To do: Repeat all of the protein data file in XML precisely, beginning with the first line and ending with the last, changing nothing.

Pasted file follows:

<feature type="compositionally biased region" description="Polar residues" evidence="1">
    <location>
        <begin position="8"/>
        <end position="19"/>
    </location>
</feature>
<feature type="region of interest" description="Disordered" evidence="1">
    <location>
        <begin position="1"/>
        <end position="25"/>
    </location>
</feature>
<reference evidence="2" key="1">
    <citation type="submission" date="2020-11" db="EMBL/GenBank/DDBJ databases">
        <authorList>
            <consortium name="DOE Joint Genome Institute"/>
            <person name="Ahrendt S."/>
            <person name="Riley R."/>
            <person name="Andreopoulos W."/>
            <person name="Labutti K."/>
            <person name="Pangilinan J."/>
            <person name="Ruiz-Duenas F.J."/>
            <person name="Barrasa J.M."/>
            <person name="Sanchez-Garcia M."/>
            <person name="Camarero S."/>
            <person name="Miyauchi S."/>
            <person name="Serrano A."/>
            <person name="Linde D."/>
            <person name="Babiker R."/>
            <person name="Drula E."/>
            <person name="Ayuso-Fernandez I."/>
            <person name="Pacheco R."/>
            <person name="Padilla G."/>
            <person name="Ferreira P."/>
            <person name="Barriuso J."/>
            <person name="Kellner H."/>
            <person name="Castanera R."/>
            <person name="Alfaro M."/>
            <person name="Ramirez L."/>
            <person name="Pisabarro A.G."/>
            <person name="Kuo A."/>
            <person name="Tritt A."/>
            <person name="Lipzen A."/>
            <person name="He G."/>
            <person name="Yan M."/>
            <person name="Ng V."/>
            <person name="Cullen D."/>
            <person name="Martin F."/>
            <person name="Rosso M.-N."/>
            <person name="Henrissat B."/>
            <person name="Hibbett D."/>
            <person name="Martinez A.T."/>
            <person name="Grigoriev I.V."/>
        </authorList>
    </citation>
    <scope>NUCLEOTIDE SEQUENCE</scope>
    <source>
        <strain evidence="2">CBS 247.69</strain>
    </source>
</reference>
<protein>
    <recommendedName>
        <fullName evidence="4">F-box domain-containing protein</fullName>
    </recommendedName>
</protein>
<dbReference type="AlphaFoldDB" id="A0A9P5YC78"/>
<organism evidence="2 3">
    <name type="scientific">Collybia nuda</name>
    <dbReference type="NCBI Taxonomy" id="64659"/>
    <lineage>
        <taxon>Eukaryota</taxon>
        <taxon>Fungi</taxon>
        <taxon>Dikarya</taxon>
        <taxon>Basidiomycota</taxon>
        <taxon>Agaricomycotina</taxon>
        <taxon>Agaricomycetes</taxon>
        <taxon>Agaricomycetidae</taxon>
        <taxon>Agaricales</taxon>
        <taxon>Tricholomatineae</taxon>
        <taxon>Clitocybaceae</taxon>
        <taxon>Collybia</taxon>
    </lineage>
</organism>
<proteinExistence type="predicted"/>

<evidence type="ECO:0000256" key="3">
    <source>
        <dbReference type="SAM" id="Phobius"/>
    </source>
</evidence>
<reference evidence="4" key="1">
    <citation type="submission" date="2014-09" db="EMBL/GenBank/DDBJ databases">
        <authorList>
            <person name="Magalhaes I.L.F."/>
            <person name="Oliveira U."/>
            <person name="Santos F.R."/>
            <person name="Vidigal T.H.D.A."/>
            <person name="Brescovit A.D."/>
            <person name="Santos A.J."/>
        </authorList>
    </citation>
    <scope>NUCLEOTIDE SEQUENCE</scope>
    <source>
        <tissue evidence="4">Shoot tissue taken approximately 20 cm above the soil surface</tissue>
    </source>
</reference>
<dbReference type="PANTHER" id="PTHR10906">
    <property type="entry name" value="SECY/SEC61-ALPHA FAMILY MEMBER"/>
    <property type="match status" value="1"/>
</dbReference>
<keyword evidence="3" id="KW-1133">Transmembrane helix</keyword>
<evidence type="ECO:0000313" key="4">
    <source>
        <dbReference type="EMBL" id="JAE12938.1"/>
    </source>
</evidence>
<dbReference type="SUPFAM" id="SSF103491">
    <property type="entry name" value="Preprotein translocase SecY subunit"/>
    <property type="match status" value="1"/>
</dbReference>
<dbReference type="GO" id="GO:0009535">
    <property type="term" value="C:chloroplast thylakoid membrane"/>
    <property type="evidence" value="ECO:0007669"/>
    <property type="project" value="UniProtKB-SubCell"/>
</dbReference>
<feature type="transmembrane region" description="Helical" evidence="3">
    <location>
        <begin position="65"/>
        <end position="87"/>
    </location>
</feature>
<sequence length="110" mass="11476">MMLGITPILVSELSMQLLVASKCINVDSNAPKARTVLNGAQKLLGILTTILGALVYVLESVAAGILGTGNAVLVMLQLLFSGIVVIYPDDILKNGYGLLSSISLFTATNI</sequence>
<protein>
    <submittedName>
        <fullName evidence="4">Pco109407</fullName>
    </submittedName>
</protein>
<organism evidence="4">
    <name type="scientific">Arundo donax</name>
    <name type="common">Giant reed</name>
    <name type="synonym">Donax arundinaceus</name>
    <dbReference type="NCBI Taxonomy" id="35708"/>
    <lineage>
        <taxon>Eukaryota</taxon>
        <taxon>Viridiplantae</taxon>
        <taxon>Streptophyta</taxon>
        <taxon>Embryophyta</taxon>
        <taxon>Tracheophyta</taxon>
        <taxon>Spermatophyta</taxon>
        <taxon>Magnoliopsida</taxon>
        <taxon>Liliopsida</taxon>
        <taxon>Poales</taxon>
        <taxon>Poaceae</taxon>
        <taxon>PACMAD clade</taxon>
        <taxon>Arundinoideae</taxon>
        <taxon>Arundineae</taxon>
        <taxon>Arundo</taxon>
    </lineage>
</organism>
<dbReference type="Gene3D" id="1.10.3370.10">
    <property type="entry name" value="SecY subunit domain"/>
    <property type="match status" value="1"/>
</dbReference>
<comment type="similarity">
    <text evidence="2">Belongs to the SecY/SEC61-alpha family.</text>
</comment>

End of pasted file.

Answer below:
<feature type="compositionally biased region" description="Polar residues" evidence="1">
    <location>
        <begin position="8"/>
        <end position="19"/>
    </location>
</feature>
<feature type="region of interest" description="Disordered" evidence="1">
    <location>
        <begin position="1"/>
        <end position="25"/>
    </location>
</feature>
<reference evidence="2" key="1">
    <citation type="submission" date="2020-11" db="EMBL/GenBank/DDBJ databases">
        <authorList>
            <consortium name="DOE Joint Genome Institute"/>
            <person name="Ahrendt S."/>
            <person name="Riley R."/>
            <person name="Andreopoulos W."/>
            <person name="Labutti K."/>
            <person name="Pangilinan J."/>
            <person name="Ruiz-Duenas F.J."/>
            <person name="Barrasa J.M."/>
            <person name="Sanchez-Garcia M."/>
            <person name="Camarero S."/>
            <person name="Miyauchi S."/>
            <person name="Serrano A."/>
            <person name="Linde D."/>
            <person name="Babiker R."/>
            <person name="Drula E."/>
            <person name="Ayuso-Fernandez I."/>
            <person name="Pacheco R."/>
            <person name="Padilla G."/>
            <person name="Ferreira P."/>
            <person name="Barriuso J."/>
            <person name="Kellner H."/>
            <person name="Castanera R."/>
            <person name="Alfaro M."/>
            <person name="Ramirez L."/>
            <person name="Pisabarro A.G."/>
            <person name="Kuo A."/>
            <person name="Tritt A."/>
            <person name="Lipzen A."/>
            <person name="He G."/>
            <person name="Yan M."/>
            <person name="Ng V."/>
            <person name="Cullen D."/>
            <person name="Martin F."/>
            <person name="Rosso M.-N."/>
            <person name="Henrissat B."/>
            <person name="Hibbett D."/>
            <person name="Martinez A.T."/>
            <person name="Grigoriev I.V."/>
        </authorList>
    </citation>
    <scope>NUCLEOTIDE SEQUENCE</scope>
    <source>
        <strain evidence="2">CBS 247.69</strain>
    </source>
</reference>
<protein>
    <recommendedName>
        <fullName evidence="4">F-box domain-containing protein</fullName>
    </recommendedName>
</protein>
<dbReference type="AlphaFoldDB" id="A0A9P5YC78"/>
<organism evidence="2 3">
    <name type="scientific">Collybia nuda</name>
    <dbReference type="NCBI Taxonomy" id="64659"/>
    <lineage>
        <taxon>Eukaryota</taxon>
        <taxon>Fungi</taxon>
        <taxon>Dikarya</taxon>
        <taxon>Basidiomycota</taxon>
        <taxon>Agaricomycotina</taxon>
        <taxon>Agaricomycetes</taxon>
        <taxon>Agaricomycetidae</taxon>
        <taxon>Agaricales</taxon>
        <taxon>Tricholomatineae</taxon>
        <taxon>Clitocybaceae</taxon>
        <taxon>Collybia</taxon>
    </lineage>
</organism>
<proteinExistence type="predicted"/>

<evidence type="ECO:0000256" key="3">
    <source>
        <dbReference type="SAM" id="Phobius"/>
    </source>
</evidence>
<reference evidence="4" key="1">
    <citation type="submission" date="2014-09" db="EMBL/GenBank/DDBJ databases">
        <authorList>
            <person name="Magalhaes I.L.F."/>
            <person name="Oliveira U."/>
            <person name="Santos F.R."/>
            <person name="Vidigal T.H.D.A."/>
            <person name="Brescovit A.D."/>
            <person name="Santos A.J."/>
        </authorList>
    </citation>
    <scope>NUCLEOTIDE SEQUENCE</scope>
    <source>
        <tissue evidence="4">Shoot tissue taken approximately 20 cm above the soil surface</tissue>
    </source>
</reference>
<dbReference type="PANTHER" id="PTHR10906">
    <property type="entry name" value="SECY/SEC61-ALPHA FAMILY MEMBER"/>
    <property type="match status" value="1"/>
</dbReference>
<keyword evidence="3" id="KW-1133">Transmembrane helix</keyword>
<evidence type="ECO:0000313" key="4">
    <source>
        <dbReference type="EMBL" id="JAE12938.1"/>
    </source>
</evidence>
<dbReference type="SUPFAM" id="SSF103491">
    <property type="entry name" value="Preprotein translocase SecY subunit"/>
    <property type="match status" value="1"/>
</dbReference>
<dbReference type="GO" id="GO:0009535">
    <property type="term" value="C:chloroplast thylakoid membrane"/>
    <property type="evidence" value="ECO:0007669"/>
    <property type="project" value="UniProtKB-SubCell"/>
</dbReference>
<feature type="transmembrane region" description="Helical" evidence="3">
    <location>
        <begin position="65"/>
        <end position="87"/>
    </location>
</feature>
<sequence length="110" mass="11476">MMLGITPILVSELSMQLLVASKCINVDSNAPKARTVLNGAQKLLGILTTILGALVYVLESVAAGILGTGNAVLVMLQLLFSGIVVIYPDDILKNGYGLLSSISLFTATNI</sequence>
<protein>
    <submittedName>
        <fullName evidence="4">Pco109407</fullName>
    </submittedName>
</protein>
<organism evidence="4">
    <name type="scientific">Arundo donax</name>
    <name type="common">Giant reed</name>
    <name type="synonym">Donax arundinaceus</name>
    <dbReference type="NCBI Taxonomy" id="35708"/>
    <lineage>
        <taxon>Eukaryota</taxon>
        <taxon>Viridiplantae</taxon>
        <taxon>Streptophyta</taxon>
        <taxon>Embryophyta</taxon>
        <taxon>Tracheophyta</taxon>
        <taxon>Spermatophyta</taxon>
        <taxon>Magnoliopsida</taxon>
        <taxon>Liliopsida</taxon>
        <taxon>Poales</taxon>
        <taxon>Poaceae</taxon>
        <taxon>PACMAD clade</taxon>
        <taxon>Arundinoideae</taxon>
        <taxon>Arundineae</taxon>
        <taxon>Arundo</taxon>
    </lineage>
</organism>
<dbReference type="Gene3D" id="1.10.3370.10">
    <property type="entry name" value="SecY subunit domain"/>
    <property type="match status" value="1"/>
</dbReference>
<comment type="similarity">
    <text evidence="2">Belongs to the SecY/SEC61-alpha family.</text>
</comment>